## A Comparison Between Break-Even Volatility and Deep Hedging For Option Pricing

dc.contributor.advisor | Mahomed, Obeid | |

dc.contributor.author | Claassen, Quintin | |

dc.date.accessioned | 2023-03-02T11:32:30Z | |

dc.date.available | 2023-03-02T11:32:30Z | |

dc.date.issued | 2022 | |

dc.date.updated | 2023-02-20T12:25:46Z | |

dc.description.abstract | The Black-Scholes (1973) closed-form option pricing approach is underpinned by numerous well-known assumptions (see (Taleb, 1997, pg.110-111) or (Wilmott, 1998, ch.19)), where much attention has been paid in particular to the assumption of constant volatility, which does not hold in practice (Yalincak, 2012). The standard in industry is to use various volatility estimation and parameterisation techniques when pricing to more closely recover the market-implied volatility skew. One such technique is to use Break-Even Volatility (BEV), the method of retrospectively solving for the volatility which sets the hedging profit and loss at option maturity to zero (conditional on a single, or set of, stock price paths). However, using BEV still means pricing using existing model frameworks (and using the assumptions which come with them). The new paradigm of Deep Hedging (DH) (as explored by Buehler et al. (2019)), ie. using deep neural networks to solve for optimal option prices (and the respective parameters needed to hedge these options at discrete time steps), has allowed the market-maker to go â€˜modelfree', in the sense of being able to price without any prior assumptions about stock price dynamics (which are needed in the traditional closed-form pricing approach). Using simulated stock price data of various model dynamics, we first investigate whether DH is more successful than BEV in recovering the model implied volatility surface. We find both to perform reasonably well for time-homogeneous models, but DH struggles to recover correct results for time in-homogeneous models. Thereafter, we analyse the impact of incorporating risk-aversion for both approaches only for time-homogeneous models. We find both methods to produce pricing results inline with varying risk aversion levels. We note the simple architecture of our DHNN as a potential point of departure for more complex neural networks. | |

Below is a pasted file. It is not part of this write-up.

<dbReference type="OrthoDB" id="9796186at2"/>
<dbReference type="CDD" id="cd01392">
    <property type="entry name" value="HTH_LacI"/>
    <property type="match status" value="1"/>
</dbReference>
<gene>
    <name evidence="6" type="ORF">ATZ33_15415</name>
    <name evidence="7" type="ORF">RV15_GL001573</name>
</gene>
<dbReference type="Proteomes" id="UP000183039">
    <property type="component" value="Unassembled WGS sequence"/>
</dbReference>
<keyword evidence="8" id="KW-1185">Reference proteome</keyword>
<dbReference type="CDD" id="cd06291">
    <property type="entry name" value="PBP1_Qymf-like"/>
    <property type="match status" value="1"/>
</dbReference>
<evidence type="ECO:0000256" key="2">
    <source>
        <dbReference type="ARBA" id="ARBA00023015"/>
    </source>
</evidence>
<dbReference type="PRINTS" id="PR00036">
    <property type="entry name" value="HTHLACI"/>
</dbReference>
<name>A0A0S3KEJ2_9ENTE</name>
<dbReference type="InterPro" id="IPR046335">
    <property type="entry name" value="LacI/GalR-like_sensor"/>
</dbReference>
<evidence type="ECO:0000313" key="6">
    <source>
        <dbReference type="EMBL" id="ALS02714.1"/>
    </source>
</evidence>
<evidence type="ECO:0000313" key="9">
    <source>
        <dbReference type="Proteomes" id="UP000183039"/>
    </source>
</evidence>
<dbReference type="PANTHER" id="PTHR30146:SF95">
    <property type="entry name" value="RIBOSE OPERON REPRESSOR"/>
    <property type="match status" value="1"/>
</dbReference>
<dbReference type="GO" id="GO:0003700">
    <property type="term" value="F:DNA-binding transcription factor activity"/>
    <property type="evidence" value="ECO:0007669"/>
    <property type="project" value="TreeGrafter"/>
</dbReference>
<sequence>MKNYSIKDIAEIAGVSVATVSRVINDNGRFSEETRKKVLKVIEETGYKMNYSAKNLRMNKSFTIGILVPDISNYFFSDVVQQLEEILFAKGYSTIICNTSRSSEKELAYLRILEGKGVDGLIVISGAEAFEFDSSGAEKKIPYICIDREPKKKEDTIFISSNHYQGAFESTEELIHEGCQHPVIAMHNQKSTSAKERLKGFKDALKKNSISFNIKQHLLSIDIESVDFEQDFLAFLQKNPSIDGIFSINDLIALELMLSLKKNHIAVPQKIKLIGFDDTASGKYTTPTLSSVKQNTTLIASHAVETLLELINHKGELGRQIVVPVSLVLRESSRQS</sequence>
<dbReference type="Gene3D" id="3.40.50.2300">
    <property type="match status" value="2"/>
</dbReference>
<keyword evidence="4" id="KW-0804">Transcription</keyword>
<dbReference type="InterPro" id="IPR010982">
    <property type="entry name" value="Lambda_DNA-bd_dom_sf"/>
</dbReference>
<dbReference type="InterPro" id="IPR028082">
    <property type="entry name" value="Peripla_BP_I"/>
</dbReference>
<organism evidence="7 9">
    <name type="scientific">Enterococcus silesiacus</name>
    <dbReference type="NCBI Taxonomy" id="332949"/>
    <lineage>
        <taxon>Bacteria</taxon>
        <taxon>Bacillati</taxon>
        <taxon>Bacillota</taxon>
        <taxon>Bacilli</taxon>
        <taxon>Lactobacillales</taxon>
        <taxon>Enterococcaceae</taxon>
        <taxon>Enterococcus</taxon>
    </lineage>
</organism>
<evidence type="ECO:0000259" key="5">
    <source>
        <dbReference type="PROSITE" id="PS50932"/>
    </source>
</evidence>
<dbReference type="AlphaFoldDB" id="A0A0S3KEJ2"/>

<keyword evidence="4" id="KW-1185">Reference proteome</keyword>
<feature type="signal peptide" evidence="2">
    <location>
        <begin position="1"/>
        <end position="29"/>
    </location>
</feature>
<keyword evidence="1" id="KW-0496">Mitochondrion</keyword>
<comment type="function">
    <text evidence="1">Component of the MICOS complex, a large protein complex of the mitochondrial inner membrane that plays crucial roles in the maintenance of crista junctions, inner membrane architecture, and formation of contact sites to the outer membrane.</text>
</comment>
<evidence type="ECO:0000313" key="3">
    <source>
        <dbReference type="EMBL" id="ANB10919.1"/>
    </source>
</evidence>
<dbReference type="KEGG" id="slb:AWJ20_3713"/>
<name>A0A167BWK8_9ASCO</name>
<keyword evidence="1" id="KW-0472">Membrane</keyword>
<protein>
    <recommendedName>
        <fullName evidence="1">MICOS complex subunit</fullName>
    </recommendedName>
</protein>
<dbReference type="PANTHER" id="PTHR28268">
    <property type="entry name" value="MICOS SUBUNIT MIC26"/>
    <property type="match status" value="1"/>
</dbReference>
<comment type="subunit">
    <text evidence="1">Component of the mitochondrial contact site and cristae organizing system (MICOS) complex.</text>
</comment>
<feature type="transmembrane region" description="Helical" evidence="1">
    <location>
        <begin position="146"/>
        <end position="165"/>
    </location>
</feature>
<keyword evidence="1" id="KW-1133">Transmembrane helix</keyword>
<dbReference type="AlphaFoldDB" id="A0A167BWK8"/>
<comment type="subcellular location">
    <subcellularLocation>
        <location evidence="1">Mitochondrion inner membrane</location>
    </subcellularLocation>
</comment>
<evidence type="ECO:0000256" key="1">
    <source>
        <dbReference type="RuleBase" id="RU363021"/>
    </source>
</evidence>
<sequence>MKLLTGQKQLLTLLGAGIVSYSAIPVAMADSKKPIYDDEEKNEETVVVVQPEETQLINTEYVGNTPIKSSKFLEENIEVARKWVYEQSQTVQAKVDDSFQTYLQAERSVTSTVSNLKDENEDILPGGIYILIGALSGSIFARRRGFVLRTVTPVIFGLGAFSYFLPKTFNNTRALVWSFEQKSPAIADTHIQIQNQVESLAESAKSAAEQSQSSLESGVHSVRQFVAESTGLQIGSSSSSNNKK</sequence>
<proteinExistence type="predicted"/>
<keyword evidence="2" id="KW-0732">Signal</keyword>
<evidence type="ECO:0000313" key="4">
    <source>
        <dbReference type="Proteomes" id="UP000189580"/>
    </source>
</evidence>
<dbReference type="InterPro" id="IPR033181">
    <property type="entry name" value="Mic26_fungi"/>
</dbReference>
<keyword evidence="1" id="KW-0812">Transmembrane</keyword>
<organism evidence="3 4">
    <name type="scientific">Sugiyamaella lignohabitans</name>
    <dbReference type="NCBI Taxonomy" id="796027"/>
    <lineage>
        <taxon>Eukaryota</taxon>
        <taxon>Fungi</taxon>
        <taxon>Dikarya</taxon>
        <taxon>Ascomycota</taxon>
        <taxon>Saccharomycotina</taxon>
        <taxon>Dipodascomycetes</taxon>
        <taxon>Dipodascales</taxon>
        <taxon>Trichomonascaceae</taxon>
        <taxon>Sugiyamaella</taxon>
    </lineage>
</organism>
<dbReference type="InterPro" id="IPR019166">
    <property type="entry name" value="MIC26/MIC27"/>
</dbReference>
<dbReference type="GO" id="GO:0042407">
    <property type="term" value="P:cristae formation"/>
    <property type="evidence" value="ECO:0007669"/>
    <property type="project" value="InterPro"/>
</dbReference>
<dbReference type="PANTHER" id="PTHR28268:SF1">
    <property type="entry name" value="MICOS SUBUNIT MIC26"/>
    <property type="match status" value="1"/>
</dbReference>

dc.identifier.apacitation | Claassen, Q. (2022). <i>A Comparison Between Break-Even Volatility and Deep Hedging For Option Pricing</i>. (). ,Faculty of Commerce ,Department of Finance and Tax. Retrieved from http://hdl.handle.net/11427/37151 | en_ZA |

dc.identifier.chicagocitation | Claassen, Quintin. <i>"A Comparison Between Break-Even Volatility and Deep Hedging For Option Pricing."</i> ., ,Faculty of Commerce ,Department of Finance and Tax, 2022. http://hdl.handle.net/11427/37151 | en_ZA |

dc.identifier.citation | Claassen, Q. 2022. A Comparison Between Break-Even Volatility and Deep Hedging For Option Pricing. . ,Faculty of Commerce ,Department of Finance and Tax. http://hdl.handle.net/11427/37151 | en_ZA |